At the Nobu Ibiza Bay hotel, Zoë Perrett discovers a
modern Mexican marvel in the form of Peyotito
I’ll get on to describing the food at what I’d happily nominate as one of Ibiza’s best new restaurants shortly, but first allow me a moment to talk about the uniforms. At Peyotito, the waitresses are designed to stand out, not blend in; attired in fire-engine red shift dresses with a flouncy cut that’s both supremely stylish and practical when you’re run off your feet.
Those outfits are the first indication that Peyotito does things differently. The second is the lack of any overt decor references to Mexico: it’s classy, it’s colourful, but it’s definitely not cliched. Both inside and out, the fit-out is fabulous, from a living wall to a neon sign which reads ‘all you need is love, or maybe, mezcal’. Which reminds us – we need a drink.
You think rimming salt is good? You need tajin in your life. At Peyotito, margarita glasses are adorned with this powdered blend of chilli, salt and dehydrated lime – the sort of stuff the term ‘lip-smacking’ was coined for. We savour its flavour on both a classic example served with a teeny-tiny glass bottle of mezcal, and a chilli-and-passionfruit-infused number.
As it’s irresponsible to drink on an empty stomach, we also demolish a bowl of tortilla chips – here, robust discs made with both blue and yellow corn that are good eaten alone but even better slicked with one of the three house-made condiments which accompany them: a salty-spicy peanut-pumpkin paste that’s like a supercharged satay sauce, a zingy green avocado and tomatillo salsa, and a charred tomato relish.
Our first course is, we realise only after it’s cleared, entirely vegan – and totally free from gluten. It’s also incredibly, exclaim-out-loud tasty. We make short work of a generous bowlful of pleasingly chunky guacamole, scooped up with another round of those chips, then chase it with tumblers of a verdant liquid which is called gazpacho verde but reminds us both of verdita, our preferred tequila chaser. Blending tomatillos, serrano chillies and coriander, it’s far more delicious than one of those suspicious health store ‘green juices’.
We’ve turned our noses up at quinoa and all its similarly ubiquitous trendy superfoodie friends at every restaurant we’ve eaten at on this island, but the way Peyotito serves it forces us to eat our words along with every last scrap of a pomegranate-jewelled salad composed of the ancient grain, thinly slivered asparagus, datterino tomatoes and local almonds that’s far, far more than the sum of its parts.
After that warm-up, the hot stuff starts arriving. Tacos de res places heaps of slow-roasted shredded short rib in lettuce cups rather than on tortillas, the wrappers offering a crisp counterpoint to the soft, chilli-laced beef. Their al pastor cousins feature slices of tender, rare-cooked Iberico pork atop discs of blue corn, the meat’s almost-bacon-y flavour simultaneously enhanced and contrasted by a sweet and spicy pineapple pico de gallo.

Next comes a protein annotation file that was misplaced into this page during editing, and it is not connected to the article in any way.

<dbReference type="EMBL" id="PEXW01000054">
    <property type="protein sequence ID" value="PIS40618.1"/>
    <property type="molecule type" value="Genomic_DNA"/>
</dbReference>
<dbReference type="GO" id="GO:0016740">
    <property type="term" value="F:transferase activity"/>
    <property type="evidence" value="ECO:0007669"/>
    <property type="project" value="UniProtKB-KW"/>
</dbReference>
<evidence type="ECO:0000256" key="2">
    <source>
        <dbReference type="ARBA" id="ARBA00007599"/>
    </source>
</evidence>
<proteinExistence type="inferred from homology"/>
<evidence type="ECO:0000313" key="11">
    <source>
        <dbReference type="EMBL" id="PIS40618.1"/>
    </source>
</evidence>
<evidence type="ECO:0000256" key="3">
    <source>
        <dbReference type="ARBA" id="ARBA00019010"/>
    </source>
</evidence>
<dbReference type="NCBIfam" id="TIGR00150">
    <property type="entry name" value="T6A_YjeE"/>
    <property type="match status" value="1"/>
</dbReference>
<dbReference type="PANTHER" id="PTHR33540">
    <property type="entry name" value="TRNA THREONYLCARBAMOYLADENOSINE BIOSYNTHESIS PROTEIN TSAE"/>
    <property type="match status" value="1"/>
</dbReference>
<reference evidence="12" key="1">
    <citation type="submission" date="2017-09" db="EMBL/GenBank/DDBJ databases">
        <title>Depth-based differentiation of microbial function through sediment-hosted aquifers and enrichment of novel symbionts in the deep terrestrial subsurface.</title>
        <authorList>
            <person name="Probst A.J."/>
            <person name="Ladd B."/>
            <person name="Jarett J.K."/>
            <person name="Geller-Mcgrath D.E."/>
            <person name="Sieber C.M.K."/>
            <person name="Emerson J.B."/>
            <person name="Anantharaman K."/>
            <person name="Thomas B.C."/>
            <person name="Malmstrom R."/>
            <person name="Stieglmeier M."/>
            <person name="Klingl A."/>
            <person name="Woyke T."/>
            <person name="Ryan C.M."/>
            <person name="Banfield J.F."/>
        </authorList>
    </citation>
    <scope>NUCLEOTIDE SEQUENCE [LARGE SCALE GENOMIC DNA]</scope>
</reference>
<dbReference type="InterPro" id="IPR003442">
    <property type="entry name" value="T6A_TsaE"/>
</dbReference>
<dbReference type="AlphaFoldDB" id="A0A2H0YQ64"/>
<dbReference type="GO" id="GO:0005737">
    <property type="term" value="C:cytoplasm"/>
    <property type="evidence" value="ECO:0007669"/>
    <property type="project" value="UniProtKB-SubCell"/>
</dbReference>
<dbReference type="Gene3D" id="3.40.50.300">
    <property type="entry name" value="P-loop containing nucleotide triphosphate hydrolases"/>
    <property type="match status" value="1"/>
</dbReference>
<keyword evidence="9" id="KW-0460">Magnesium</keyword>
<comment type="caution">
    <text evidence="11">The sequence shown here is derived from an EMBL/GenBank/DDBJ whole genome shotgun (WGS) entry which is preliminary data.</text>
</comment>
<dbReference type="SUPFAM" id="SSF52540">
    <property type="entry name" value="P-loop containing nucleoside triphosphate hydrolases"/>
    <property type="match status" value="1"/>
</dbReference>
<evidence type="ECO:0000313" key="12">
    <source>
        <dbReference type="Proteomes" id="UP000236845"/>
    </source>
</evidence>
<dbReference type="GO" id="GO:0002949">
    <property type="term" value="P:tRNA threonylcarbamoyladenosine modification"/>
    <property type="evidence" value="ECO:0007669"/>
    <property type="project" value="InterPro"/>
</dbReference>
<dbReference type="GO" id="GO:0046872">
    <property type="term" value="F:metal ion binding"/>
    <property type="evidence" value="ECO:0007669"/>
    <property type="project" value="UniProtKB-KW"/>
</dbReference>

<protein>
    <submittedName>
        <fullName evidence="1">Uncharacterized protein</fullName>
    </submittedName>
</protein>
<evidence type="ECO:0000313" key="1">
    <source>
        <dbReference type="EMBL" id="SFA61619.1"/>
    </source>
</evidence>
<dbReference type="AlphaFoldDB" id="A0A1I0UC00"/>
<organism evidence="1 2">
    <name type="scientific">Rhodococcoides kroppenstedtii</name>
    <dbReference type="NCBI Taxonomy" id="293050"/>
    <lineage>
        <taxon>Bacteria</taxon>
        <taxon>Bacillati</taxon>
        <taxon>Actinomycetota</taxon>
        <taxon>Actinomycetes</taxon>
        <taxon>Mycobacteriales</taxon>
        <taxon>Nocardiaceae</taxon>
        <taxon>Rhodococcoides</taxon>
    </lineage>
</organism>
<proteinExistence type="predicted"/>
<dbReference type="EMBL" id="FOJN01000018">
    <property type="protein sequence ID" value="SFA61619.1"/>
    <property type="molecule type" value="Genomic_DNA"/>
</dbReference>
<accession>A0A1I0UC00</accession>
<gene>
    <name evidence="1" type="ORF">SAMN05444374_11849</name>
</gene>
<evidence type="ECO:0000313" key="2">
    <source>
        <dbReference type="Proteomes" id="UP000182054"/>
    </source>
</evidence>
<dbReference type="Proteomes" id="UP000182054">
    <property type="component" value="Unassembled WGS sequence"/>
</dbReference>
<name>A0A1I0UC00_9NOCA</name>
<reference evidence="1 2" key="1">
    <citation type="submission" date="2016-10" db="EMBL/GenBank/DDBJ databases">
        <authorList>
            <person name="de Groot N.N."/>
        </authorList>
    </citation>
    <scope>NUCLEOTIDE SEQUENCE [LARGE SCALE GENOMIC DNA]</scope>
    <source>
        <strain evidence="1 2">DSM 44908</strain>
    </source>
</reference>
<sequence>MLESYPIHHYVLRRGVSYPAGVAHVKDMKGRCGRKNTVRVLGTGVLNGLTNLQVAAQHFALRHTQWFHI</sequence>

When we tuck into Peyotito’s quesadilla de comal, LB surprises the pair of us by actually enjoying cheese on something other than a pizza; here truffled, mixed with wild mushrooms, and oozing from grilled tortillas. I’m happy about his culinary awakening, less so about the fact I now have to share.
But we’re certainly not short of food. The next dish is something so good that I’d urge you to stop reading this now, board the next flight to Ibiza, and order immediately. Aged chuleton rib eye is marinated in adobo and a 50:50 blend of tequila and mescal, grilled in the Josper oven, then doused in coriander butter. Served sliced with little more than a pile of smoked salt, it has us – and every other diner we see eating it – in raptures. It’s not far short of a religious experience.
Once we’ve wiped the plate clean, I feel I could die happy, but there’s the small matter of dessert to contend to. We share a super-light, gluten-free ‘tres leches’ sponge cake with berries, in which I detect a hint of lavender, and a rapidly-diminished pile of churros served with bitter cinnamon-chocolate sauce and that buttery Mexican caramel, cajeta.
We take our time over the last dregs of our Zarate albarinho, because we’ve little inclination to leave and frankly it’s proving slightly difficult to move after our not-insubstantial feast. When finally we take our leave, it’s practically bedtime – and we both know we’ll be dreaming of that chuleton for many nights to come.
Make it happen
Where: Peyotito Ibiza, Nobu Hotel Ibiza Bay, Carrer de Ses Feixes, 52, 07800 Ibiza, Islas Baleares, Spain
Find out more: To visit the website, click here